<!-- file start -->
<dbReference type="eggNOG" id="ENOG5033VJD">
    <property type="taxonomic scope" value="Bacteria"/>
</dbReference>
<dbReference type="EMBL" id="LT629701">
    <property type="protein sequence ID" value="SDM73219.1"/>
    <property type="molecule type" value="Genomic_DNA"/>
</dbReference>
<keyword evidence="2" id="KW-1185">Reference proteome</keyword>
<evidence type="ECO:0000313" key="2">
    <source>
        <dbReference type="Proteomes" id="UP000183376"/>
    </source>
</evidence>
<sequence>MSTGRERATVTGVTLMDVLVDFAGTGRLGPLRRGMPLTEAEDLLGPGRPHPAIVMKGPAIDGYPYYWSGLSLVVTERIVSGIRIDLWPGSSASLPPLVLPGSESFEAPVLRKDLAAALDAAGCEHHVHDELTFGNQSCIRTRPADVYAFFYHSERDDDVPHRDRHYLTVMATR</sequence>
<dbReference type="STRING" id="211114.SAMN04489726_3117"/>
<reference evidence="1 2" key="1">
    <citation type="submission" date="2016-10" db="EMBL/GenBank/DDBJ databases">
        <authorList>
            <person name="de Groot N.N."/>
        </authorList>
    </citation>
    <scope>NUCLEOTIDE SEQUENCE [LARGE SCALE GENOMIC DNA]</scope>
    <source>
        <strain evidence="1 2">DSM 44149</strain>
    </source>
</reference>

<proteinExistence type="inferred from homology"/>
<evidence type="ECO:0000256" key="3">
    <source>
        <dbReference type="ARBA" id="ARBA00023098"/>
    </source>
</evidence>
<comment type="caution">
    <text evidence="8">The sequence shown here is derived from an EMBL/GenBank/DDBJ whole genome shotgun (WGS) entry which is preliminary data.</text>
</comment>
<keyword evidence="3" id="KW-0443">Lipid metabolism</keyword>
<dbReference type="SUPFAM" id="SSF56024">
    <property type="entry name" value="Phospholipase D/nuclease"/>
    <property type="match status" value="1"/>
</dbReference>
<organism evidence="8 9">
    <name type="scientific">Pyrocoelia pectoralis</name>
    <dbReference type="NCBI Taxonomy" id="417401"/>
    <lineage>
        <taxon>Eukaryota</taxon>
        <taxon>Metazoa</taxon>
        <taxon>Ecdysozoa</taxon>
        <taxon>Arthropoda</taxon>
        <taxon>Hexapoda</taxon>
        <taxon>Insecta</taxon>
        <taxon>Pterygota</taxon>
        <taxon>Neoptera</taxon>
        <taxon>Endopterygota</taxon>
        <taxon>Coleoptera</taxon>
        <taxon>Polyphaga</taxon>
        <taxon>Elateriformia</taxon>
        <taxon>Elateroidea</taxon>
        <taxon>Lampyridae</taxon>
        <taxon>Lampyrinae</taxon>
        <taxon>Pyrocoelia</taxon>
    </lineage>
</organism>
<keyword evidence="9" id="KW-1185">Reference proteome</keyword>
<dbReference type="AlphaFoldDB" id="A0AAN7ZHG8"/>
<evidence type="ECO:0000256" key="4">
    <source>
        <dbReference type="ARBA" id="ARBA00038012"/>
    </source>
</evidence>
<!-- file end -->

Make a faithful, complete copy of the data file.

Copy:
<dbReference type="eggNOG" id="ENOG5033VJD">
    <property type="taxonomic scope" value="Bacteria"/>
</dbReference>
<dbReference type="EMBL" id="LT629701">
    <property type="protein sequence ID" value="SDM73219.1"/>
    <property type="molecule type" value="Genomic_DNA"/>
</dbReference>
<keyword evidence="2" id="KW-1185">Reference proteome</keyword>
<evidence type="ECO:0000313" key="2">
    <source>
        <dbReference type="Proteomes" id="UP000183376"/>
    </source>
</evidence>
<sequence>MSTGRERATVTGVTLMDVLVDFAGTGRLGPLRRGMPLTEAEDLLGPGRPHPAIVMKGPAIDGYPYYWSGLSLVVTERIVSGIRIDLWPGSSASLPPLVLPGSESFEAPVLRKDLAAALDAAGCEHHVHDELTFGNQSCIRTRPADVYAFFYHSERDDDVPHRDRHYLTVMATR</sequence>
<dbReference type="STRING" id="211114.SAMN04489726_3117"/>
<reference evidence="1 2" key="1">
    <citation type="submission" date="2016-10" db="EMBL/GenBank/DDBJ databases">
        <authorList>
            <person name="de Groot N.N."/>
        </authorList>
    </citation>
    <scope>NUCLEOTIDE SEQUENCE [LARGE SCALE GENOMIC DNA]</scope>
    <source>
        <strain evidence="1 2">DSM 44149</strain>
    </source>
</reference>

<proteinExistence type="inferred from homology"/>
<evidence type="ECO:0000256" key="3">
    <source>
        <dbReference type="ARBA" id="ARBA00023098"/>
    </source>
</evidence>
<comment type="caution">
    <text evidence="8">The sequence shown here is derived from an EMBL/GenBank/DDBJ whole genome shotgun (WGS) entry which is preliminary data.</text>
</comment>
<keyword evidence="3" id="KW-0443">Lipid metabolism</keyword>
<dbReference type="SUPFAM" id="SSF56024">
    <property type="entry name" value="Phospholipase D/nuclease"/>
    <property type="match status" value="1"/>
</dbReference>
<organism evidence="8 9">
    <name type="scientific">Pyrocoelia pectoralis</name>
    <dbReference type="NCBI Taxonomy" id="417401"/>
    <lineage>
        <taxon>Eukaryota</taxon>
        <taxon>Metazoa</taxon>
        <taxon>Ecdysozoa</taxon>
        <taxon>Arthropoda</taxon>
        <taxon>Hexapoda</taxon>
        <taxon>Insecta</taxon>
        <taxon>Pterygota</taxon>
        <taxon>Neoptera</taxon>
        <taxon>Endopterygota</taxon>
        <taxon>Coleoptera</taxon>
        <taxon>Polyphaga</taxon>
        <taxon>Elateriformia</taxon>
        <taxon>Elateroidea</taxon>
        <taxon>Lampyridae</taxon>
        <taxon>Lampyrinae</taxon>
        <taxon>Pyrocoelia</taxon>
    </lineage>
</organism>
<keyword evidence="9" id="KW-1185">Reference proteome</keyword>
<dbReference type="AlphaFoldDB" id="A0AAN7ZHG8"/>
<evidence type="ECO:0000256" key="4">
    <source>
        <dbReference type="ARBA" id="ARBA00038012"/>
    </source>
</evidence>